On the White Horse Pike in Magnolia, passers-by get a glimpse of “the tire guy,” a 20-foot-tall fiberglass statue of a man holding a tire. He’s one of a handful of “Muffler Men” still on display in South Jersey. Muffler Men were originally created by a Venice, California fiberglass company in the 1960s, and while they were once found outside businesses and restaurants across America, few remain. The Tire Guy’s been moved several times, and he’s gotten a couple of paint jobs over the years, but he’s still a South Jersey stalwart.
Mighty Joe’s original name was George, and for many years he was perched atop a go-kart track in South Jersey. Whenever Larry Valenzano drove past, he thought about his son, “Mighty Joe,” who died of a brain tumor in 1999. Valenzano eventually bought the gorilla, renamed him Mighty Joe, and placed the primate outside his Shamong gas station of the same name.
Today Mighty Joe holds a sign that says, “Hello, my name is Mighty Joe. My job is to look up to heaven from time to time and say, ‘HEY, JOE, WE WILL ALWAYS LOVE YOU.'”
Tucked behind Ozane Pest Control in Tom’s River, there’s a tiny building you should stay away from if you’re a sufferer of arachnophobia. Insectropolis is an “insect learning center” where you can see tons of insects and spiders native to New Jersey. Most of them are taxidermies, but there are also “live touching stations” where you can handle furry (non-venomous) spiders and even scorpions.
Mr. Bill, a goofy-faced muffler man, has stood along Route 73 in Winslow, on the way to the shore, since at least the 1950s. Mr. Bill’s is a restaurant that caters to hungry travelers with ice cream and pancakes, and the giant statue out front is a South Jersey mainstay. Even if you don’t plan to grab a bite, you’ve got to stop and grab a picture with Mr. Bill. It’s South Jersey tradition.
No trip to the Atlantic City area is complete without a visit to Lucy. Lucy the Elephant is a six-story, elephant-shaped building originally constructed in 1881 to lure potential real estate investors to Margate (then called South Atlantic City). By 1970, Lucy was crumbling and slated for demolition, but there was a huge community effort to restore her, and today Lucy is the oldest roadside attraction in America and a National Historic Landmark. Guided tours inside the elephant are available all year long.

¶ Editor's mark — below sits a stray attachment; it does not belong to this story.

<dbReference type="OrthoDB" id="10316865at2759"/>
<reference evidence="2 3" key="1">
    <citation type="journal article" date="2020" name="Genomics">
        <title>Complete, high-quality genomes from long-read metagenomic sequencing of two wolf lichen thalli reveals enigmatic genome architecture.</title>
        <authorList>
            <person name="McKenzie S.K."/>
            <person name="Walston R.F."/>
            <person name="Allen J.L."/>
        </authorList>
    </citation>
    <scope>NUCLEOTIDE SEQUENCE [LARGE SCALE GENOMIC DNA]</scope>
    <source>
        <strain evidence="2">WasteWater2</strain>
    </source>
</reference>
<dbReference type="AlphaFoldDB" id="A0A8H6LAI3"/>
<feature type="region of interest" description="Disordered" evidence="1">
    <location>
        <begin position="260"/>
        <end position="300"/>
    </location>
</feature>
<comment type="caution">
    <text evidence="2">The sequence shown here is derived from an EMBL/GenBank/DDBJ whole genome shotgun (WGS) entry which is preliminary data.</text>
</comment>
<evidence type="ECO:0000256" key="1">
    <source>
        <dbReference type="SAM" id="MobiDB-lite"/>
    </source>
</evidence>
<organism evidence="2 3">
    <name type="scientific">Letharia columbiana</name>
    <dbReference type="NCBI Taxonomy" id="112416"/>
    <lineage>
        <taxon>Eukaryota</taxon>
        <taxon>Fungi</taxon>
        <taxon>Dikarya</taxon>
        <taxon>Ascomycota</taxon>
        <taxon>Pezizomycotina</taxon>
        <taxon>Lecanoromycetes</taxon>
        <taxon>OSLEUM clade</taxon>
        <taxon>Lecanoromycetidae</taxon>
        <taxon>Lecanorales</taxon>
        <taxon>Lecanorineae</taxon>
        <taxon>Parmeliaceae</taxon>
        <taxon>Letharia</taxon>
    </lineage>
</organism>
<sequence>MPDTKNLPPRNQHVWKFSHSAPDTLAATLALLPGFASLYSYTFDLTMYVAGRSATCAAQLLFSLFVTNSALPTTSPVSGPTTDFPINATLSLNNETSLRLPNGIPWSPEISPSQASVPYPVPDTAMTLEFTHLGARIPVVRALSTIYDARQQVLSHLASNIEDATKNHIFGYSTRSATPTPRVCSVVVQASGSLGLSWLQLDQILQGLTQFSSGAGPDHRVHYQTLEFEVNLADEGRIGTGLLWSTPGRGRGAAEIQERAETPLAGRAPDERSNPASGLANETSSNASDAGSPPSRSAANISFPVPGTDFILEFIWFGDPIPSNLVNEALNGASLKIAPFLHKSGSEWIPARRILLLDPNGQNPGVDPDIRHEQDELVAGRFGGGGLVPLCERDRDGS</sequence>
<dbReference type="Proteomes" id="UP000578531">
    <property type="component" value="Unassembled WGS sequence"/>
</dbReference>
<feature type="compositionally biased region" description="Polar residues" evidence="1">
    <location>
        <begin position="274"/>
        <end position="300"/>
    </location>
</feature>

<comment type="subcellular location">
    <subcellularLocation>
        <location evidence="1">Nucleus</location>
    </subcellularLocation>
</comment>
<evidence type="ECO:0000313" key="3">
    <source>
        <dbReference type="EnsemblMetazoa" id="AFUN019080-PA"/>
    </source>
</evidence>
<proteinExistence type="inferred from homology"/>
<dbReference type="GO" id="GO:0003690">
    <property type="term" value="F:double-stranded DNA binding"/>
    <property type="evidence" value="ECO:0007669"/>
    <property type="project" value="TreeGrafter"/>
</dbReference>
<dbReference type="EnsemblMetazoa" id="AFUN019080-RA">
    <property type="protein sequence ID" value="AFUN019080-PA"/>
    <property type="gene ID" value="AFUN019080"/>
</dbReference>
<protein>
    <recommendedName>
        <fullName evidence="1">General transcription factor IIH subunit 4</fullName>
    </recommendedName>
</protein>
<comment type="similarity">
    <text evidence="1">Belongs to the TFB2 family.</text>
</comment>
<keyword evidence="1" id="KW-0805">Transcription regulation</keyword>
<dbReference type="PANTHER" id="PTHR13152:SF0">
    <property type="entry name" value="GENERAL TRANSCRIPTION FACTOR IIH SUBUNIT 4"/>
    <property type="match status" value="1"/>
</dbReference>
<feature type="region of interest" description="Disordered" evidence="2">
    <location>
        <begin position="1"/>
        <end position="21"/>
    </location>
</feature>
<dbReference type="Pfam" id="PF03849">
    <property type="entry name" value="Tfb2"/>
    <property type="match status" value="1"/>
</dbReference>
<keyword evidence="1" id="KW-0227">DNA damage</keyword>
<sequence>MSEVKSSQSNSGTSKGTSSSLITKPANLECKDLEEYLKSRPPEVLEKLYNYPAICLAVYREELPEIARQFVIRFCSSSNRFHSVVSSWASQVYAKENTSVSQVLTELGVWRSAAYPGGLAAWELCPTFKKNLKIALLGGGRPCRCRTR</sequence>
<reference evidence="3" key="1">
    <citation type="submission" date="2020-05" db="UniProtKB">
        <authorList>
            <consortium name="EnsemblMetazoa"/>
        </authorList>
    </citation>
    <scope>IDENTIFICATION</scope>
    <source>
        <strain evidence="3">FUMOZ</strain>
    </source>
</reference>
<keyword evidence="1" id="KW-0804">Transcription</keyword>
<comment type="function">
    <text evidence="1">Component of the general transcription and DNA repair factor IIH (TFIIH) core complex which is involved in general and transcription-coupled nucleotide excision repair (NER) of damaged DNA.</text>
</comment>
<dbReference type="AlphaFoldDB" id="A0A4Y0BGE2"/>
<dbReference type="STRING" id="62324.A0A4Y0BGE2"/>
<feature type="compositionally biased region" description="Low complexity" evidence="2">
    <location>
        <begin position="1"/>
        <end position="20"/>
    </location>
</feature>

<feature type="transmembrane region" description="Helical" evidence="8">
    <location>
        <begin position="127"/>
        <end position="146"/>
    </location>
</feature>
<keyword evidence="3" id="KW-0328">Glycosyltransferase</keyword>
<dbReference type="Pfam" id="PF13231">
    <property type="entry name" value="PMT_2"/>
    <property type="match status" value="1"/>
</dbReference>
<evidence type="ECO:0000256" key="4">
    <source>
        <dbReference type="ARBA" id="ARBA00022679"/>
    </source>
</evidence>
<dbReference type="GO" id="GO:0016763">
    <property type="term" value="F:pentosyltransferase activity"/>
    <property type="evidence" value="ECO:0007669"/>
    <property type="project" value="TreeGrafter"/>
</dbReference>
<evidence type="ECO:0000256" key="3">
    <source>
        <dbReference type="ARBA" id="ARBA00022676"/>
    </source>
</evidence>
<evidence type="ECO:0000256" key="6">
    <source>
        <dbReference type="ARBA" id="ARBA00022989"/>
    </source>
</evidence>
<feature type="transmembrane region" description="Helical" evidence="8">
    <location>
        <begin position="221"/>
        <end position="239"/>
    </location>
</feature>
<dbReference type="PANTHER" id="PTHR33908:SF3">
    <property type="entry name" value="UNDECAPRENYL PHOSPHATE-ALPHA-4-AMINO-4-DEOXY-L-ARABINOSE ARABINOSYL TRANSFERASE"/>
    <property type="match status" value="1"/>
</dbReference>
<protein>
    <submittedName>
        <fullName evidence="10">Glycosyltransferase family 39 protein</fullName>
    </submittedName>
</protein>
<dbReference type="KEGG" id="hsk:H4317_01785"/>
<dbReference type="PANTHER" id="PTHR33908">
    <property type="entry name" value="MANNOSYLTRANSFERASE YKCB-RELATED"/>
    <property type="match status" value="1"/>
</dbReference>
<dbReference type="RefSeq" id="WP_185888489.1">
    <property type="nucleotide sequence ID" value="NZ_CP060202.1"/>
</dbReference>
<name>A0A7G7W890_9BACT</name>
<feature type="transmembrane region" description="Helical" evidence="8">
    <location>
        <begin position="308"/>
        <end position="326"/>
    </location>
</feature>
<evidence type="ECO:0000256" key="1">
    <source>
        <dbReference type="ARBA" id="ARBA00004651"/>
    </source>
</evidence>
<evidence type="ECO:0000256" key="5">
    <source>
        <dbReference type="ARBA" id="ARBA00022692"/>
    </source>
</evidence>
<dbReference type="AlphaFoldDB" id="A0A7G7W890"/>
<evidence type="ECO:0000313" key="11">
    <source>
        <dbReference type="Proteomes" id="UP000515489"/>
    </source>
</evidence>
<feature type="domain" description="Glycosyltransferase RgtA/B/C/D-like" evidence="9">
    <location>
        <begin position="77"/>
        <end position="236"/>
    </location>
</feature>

Emilio Carranza Rodriguez was a famous pilot, the “Charles Lindbergh of Mexico.” He was 22 years old in 1928 when he set out to fly from Mexico City to New York and back. The return flight was to be a non-stop voyage, and Carranza’s departure from New York was delayed for three days because of bad weather. Finally, he was pressured into taking off by a Mexican general – straight into a thunderstorm. He only made it about 50 miles before crashing in the lonely Tabernacle Pine Barrens, where he and his wrecked plane were discovered the next day by blueberry pickers. The children of Mexico donated pennies to build a monument to Carranza, and today the spot where it stands is still a lonely stretch of sand and pines, but still well worth a visit.
Tom Peterson owns an automotive repair shop in Egg Harbor Township that keeps him pretty busy, but his real passion is a bit more artistic. Peterson made hundreds of sculptures from worn-out auto parts and other junk he collects. To see some of his work, including the most well-known—an 8-foot-tall Statue of Liberty—stop by the garage.
The first resident (well, the first non-native resident) of Atlantic City, way back when it was still just called Absecon Island, was Jeremiah Leeds. He may have been an ancestor of that Leeds family, or that may just be South Jersey lore. But one thing’s for sure: Jeremiah ended up somewhere kind of weird. His gravesite, which he shares with a handful of other people, is a traffic circle in Northfield today, though it still draws visitors. After all, Leeds was the founding father of the “Vegas of the East.”